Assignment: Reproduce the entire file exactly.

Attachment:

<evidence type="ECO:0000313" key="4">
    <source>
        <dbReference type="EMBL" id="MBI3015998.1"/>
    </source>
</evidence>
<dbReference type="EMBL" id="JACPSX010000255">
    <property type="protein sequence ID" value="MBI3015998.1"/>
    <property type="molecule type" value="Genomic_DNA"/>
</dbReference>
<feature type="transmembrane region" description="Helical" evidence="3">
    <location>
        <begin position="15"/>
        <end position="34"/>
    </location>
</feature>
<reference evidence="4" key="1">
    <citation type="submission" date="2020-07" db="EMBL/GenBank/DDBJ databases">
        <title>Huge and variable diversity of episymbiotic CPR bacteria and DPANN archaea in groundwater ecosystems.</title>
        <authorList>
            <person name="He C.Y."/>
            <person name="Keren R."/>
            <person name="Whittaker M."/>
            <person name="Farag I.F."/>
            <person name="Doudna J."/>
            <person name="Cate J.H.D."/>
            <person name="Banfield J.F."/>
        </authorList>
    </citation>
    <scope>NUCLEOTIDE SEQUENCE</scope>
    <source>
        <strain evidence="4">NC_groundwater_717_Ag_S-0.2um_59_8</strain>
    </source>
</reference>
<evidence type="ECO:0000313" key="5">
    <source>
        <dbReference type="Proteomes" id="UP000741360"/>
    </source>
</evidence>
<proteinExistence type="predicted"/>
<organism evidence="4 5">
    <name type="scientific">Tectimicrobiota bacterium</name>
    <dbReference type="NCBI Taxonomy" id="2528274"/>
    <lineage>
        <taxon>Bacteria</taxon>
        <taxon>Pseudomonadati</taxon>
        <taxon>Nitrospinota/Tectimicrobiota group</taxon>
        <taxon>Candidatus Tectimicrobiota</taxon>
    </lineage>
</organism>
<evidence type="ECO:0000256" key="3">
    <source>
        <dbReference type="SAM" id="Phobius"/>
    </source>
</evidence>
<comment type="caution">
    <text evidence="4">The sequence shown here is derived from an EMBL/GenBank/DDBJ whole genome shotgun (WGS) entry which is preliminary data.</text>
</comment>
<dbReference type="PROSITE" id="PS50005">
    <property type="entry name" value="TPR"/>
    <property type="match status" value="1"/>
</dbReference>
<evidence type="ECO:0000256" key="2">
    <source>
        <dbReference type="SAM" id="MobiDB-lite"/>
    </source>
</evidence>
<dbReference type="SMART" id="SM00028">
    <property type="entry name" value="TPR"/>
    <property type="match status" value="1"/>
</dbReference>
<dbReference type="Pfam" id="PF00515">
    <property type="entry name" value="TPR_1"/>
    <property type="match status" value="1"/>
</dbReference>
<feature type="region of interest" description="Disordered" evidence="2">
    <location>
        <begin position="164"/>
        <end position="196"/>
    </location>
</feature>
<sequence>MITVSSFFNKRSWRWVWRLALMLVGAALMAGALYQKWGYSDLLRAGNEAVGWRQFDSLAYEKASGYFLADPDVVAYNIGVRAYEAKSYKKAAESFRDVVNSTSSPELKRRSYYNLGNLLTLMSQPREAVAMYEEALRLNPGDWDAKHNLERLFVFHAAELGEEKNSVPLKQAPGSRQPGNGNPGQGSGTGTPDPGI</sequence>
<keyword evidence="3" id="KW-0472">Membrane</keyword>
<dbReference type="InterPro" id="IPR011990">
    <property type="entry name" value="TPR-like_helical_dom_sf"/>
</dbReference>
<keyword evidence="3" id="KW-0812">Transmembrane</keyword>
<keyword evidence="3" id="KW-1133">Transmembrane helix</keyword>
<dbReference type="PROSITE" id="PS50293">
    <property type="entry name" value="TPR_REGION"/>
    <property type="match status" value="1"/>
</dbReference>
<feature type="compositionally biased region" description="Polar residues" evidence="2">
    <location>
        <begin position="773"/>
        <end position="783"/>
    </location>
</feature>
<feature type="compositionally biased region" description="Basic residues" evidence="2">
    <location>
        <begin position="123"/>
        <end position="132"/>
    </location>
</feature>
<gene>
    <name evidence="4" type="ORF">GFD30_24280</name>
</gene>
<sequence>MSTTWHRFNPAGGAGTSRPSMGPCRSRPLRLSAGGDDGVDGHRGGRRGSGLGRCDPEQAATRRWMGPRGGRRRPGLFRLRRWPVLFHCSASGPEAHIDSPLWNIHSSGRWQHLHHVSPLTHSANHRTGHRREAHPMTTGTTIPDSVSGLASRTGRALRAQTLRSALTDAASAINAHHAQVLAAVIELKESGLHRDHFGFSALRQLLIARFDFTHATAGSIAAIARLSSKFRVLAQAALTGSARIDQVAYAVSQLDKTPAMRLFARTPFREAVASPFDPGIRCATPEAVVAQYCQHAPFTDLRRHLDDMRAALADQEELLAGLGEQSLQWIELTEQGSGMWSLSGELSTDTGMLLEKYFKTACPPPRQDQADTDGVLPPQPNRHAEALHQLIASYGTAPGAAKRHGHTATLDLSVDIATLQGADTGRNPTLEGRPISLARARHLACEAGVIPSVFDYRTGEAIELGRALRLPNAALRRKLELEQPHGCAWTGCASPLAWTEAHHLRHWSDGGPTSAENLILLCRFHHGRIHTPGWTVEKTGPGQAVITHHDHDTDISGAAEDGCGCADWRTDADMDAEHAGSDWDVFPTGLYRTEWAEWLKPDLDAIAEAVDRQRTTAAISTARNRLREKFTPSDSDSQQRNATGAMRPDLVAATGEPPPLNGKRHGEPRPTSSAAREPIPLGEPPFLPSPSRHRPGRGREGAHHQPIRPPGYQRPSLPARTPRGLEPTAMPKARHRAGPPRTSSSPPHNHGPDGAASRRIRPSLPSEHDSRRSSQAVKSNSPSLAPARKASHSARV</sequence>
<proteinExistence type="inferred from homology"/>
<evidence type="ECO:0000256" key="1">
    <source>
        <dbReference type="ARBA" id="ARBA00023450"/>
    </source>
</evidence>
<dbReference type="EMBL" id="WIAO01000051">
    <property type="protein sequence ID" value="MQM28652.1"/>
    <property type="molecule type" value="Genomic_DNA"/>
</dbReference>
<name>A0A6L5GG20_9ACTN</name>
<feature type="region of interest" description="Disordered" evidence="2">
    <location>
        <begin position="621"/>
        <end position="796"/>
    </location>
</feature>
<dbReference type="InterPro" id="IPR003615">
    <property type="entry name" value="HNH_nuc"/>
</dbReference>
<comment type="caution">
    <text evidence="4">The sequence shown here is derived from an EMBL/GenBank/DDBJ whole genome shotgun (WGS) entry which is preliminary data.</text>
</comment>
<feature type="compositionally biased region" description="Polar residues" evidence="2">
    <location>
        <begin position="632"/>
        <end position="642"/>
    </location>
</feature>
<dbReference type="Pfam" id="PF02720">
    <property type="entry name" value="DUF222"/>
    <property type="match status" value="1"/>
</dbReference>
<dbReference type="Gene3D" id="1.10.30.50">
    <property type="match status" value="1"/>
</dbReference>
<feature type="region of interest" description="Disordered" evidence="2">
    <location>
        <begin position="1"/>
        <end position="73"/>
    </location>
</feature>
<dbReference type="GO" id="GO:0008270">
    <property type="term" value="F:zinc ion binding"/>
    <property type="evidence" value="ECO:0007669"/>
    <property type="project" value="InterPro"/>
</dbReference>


<evidence type="ECO:0000313" key="4">
    <source>
        <dbReference type="EMBL" id="MBI3015998.1"/>
    </source>
</evidence>
<dbReference type="EMBL" id="JACPSX010000255">
    <property type="protein sequence ID" value="MBI3015998.1"/>
    <property type="molecule type" value="Genomic_DNA"/>
</dbReference>
<feature type="transmembrane region" description="Helical" evidence="3">
    <location>
        <begin position="15"/>
        <end position="34"/>
    </location>
</feature>
<reference evidence="4" key="1">
    <citation type="submission" date="2020-07" db="EMBL/GenBank/DDBJ databases">
        <title>Huge and variable diversity of episymbiotic CPR bacteria and DPANN archaea in groundwater ecosystems.</title>
        <authorList>
            <person name="He C.Y."/>
            <person name="Keren R."/>
            <person name="Whittaker M."/>
            <person name="Farag I.F."/>
            <person name="Doudna J."/>
            <person name="Cate J.H.D."/>
            <person name="Banfield J.F."/>
        </authorList>
    </citation>
    <scope>NUCLEOTIDE SEQUENCE</scope>
    <source>
        <strain evidence="4">NC_groundwater_717_Ag_S-0.2um_59_8</strain>
    </source>
</reference>
<evidence type="ECO:0000313" key="5">
    <source>
        <dbReference type="Proteomes" id="UP000741360"/>
    </source>
</evidence>
<proteinExistence type="predicted"/>
<organism evidence="4 5">
    <name type="scientific">Tectimicrobiota bacterium</name>
    <dbReference type="NCBI Taxonomy" id="2528274"/>
    <lineage>
        <taxon>Bacteria</taxon>
        <taxon>Pseudomonadati</taxon>
        <taxon>Nitrospinota/Tectimicrobiota group</taxon>
        <taxon>Candidatus Tectimicrobiota</taxon>
    </lineage>
</organism>
<evidence type="ECO:0000256" key="3">
    <source>
        <dbReference type="SAM" id="Phobius"/>
    </source>
</evidence>
<comment type="caution">
    <text evidence="4">The sequence shown here is derived from an EMBL/GenBank/DDBJ whole genome shotgun (WGS) entry which is preliminary data.</text>
</comment>
<dbReference type="PROSITE" id="PS50005">
    <property type="entry name" value="TPR"/>
    <property type="match status" value="1"/>
</dbReference>
<evidence type="ECO:0000256" key="2">
    <source>
        <dbReference type="SAM" id="MobiDB-lite"/>
    </source>
</evidence>
<dbReference type="SMART" id="SM00028">
    <property type="entry name" value="TPR"/>
    <property type="match status" value="1"/>
</dbReference>
<dbReference type="Pfam" id="PF00515">
    <property type="entry name" value="TPR_1"/>
    <property type="match status" value="1"/>
</dbReference>
<feature type="region of interest" description="Disordered" evidence="2">
    <location>
        <begin position="164"/>
        <end position="196"/>
    </location>
</feature>
<sequence>MITVSSFFNKRSWRWVWRLALMLVGAALMAGALYQKWGYSDLLRAGNEAVGWRQFDSLAYEKASGYFLADPDVVAYNIGVRAYEAKSYKKAAESFRDVVNSTSSPELKRRSYYNLGNLLTLMSQPREAVAMYEEALRLNPGDWDAKHNLERLFVFHAAELGEEKNSVPLKQAPGSRQPGNGNPGQGSGTGTPDPGI</sequence>
<keyword evidence="3" id="KW-0472">Membrane</keyword>
<dbReference type="InterPro" id="IPR011990">
    <property type="entry name" value="TPR-like_helical_dom_sf"/>
</dbReference>
<keyword evidence="3" id="KW-0812">Transmembrane</keyword>
<keyword evidence="3" id="KW-1133">Transmembrane helix</keyword>
<dbReference type="PROSITE" id="PS50293">
    <property type="entry name" value="TPR_REGION"/>
    <property type="match status" value="1"/>
</dbReference>
<feature type="compositionally biased region" description="Polar residues" evidence="2">
    <location>
        <begin position="773"/>
        <end position="783"/>
    </location>
</feature>
<feature type="compositionally biased region" description="Basic residues" evidence="2">
    <location>
        <begin position="123"/>
        <end position="132"/>
    </location>
</feature>
<gene>
    <name evidence="4" type="ORF">GFD30_24280</name>
</gene>
<sequence>MSTTWHRFNPAGGAGTSRPSMGPCRSRPLRLSAGGDDGVDGHRGGRRGSGLGRCDPEQAATRRWMGPRGGRRRPGLFRLRRWPVLFHCSASGPEAHIDSPLWNIHSSGRWQHLHHVSPLTHSANHRTGHRREAHPMTTGTTIPDSVSGLASRTGRALRAQTLRSALTDAASAINAHHAQVLAAVIELKESGLHRDHFGFSALRQLLIARFDFTHATAGSIAAIARLSSKFRVLAQAALTGSARIDQVAYAVSQLDKTPAMRLFARTPFREAVASPFDPGIRCATPEAVVAQYCQHAPFTDLRRHLDDMRAALADQEELLAGLGEQSLQWIELTEQGSGMWSLSGELSTDTGMLLEKYFKTACPPPRQDQADTDGVLPPQPNRHAEALHQLIASYGTAPGAAKRHGHTATLDLSVDIATLQGADTGRNPTLEGRPISLARARHLACEAGVIPSVFDYRTGEAIELGRALRLPNAALRRKLELEQPHGCAWTGCASPLAWTEAHHLRHWSDGGPTSAENLILLCRFHHGRIHTPGWTVEKTGPGQAVITHHDHDTDISGAAEDGCGCADWRTDADMDAEHAGSDWDVFPTGLYRTEWAEWLKPDLDAIAEAVDRQRTTAAISTARNRLREKFTPSDSDSQQRNATGAMRPDLVAATGEPPPLNGKRHGEPRPTSSAAREPIPLGEPPFLPSPSRHRPGRGREGAHHQPIRPPGYQRPSLPARTPRGLEPTAMPKARHRAGPPRTSSSPPHNHGPDGAASRRIRPSLPSEHDSRRSSQAVKSNSPSLAPARKASHSARV</sequence>
<proteinExistence type="inferred from homology"/>
<evidence type="ECO:0000256" key="1">
    <source>
        <dbReference type="ARBA" id="ARBA00023450"/>
    </source>
</evidence>
<dbReference type="EMBL" id="WIAO01000051">
    <property type="protein sequence ID" value="MQM28652.1"/>
    <property type="molecule type" value="Genomic_DNA"/>
</dbReference>
<name>A0A6L5GG20_9ACTN</name>
<feature type="region of interest" description="Disordered" evidence="2">
    <location>
        <begin position="621"/>
        <end position="796"/>
    </location>
</feature>
<dbReference type="InterPro" id="IPR003615">
    <property type="entry name" value="HNH_nuc"/>
</dbReference>
<comment type="caution">
    <text evidence="4">The sequence shown here is derived from an EMBL/GenBank/DDBJ whole genome shotgun (WGS) entry which is preliminary data.</text>
</comment>
<feature type="compositionally biased region" description="Polar residues" evidence="2">
    <location>
        <begin position="632"/>
        <end position="642"/>
    </location>
</feature>
<dbReference type="Pfam" id="PF02720">
    <property type="entry name" value="DUF222"/>
    <property type="match status" value="1"/>
</dbReference>
<dbReference type="Gene3D" id="1.10.30.50">
    <property type="match status" value="1"/>
</dbReference>
<feature type="region of interest" description="Disordered" evidence="2">
    <location>
        <begin position="1"/>
        <end position="73"/>
    </location>
</feature>
<dbReference type="GO" id="GO:0008270">
    <property type="term" value="F:zinc ion binding"/>
    <property type="evidence" value="ECO:0007669"/>
    <property type="project" value="InterPro"/>
</dbReference>